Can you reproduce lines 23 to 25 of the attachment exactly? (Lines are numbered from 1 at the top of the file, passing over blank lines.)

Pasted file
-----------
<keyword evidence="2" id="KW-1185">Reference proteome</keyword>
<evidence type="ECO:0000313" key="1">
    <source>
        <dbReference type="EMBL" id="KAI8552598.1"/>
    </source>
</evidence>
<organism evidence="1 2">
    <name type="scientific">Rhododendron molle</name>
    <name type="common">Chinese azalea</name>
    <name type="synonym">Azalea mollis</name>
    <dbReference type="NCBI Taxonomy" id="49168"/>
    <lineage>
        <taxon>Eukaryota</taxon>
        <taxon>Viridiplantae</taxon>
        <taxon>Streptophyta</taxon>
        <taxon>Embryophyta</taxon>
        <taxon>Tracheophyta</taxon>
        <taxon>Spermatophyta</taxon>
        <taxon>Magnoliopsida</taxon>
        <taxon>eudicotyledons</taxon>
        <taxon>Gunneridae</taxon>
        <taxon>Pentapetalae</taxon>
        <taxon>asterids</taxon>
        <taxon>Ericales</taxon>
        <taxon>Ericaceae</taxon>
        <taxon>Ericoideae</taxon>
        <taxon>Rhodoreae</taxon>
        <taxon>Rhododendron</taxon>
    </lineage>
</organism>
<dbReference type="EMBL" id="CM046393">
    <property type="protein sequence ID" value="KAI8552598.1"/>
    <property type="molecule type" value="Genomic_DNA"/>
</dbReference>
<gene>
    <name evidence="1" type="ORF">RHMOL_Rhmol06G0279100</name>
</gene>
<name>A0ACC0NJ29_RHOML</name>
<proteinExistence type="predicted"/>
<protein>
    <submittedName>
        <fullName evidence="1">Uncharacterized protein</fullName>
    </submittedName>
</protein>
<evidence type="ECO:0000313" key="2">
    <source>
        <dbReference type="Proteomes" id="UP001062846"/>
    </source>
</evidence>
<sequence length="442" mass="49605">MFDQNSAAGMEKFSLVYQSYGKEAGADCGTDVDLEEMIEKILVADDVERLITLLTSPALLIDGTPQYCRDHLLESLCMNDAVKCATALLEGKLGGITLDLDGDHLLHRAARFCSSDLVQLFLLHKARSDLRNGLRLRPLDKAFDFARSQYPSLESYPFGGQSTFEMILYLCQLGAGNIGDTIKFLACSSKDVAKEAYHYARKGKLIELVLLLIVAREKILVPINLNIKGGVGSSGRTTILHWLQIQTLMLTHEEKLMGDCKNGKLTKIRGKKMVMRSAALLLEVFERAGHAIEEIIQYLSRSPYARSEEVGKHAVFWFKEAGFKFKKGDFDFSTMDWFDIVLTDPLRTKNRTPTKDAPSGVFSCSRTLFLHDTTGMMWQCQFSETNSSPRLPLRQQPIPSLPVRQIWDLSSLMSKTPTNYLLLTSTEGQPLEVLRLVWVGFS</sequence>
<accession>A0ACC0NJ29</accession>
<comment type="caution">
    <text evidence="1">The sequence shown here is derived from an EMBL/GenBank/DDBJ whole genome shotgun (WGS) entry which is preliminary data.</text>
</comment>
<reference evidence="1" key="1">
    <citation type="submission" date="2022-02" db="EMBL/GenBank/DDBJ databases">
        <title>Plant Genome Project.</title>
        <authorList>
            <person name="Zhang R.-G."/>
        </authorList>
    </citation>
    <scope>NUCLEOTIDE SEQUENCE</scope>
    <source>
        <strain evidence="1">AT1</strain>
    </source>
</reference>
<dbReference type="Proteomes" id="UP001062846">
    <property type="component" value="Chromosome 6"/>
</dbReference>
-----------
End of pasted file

        <taxon>asterids</taxon>
        <taxon>Ericales</taxon>
        <taxon>Ericaceae</taxon>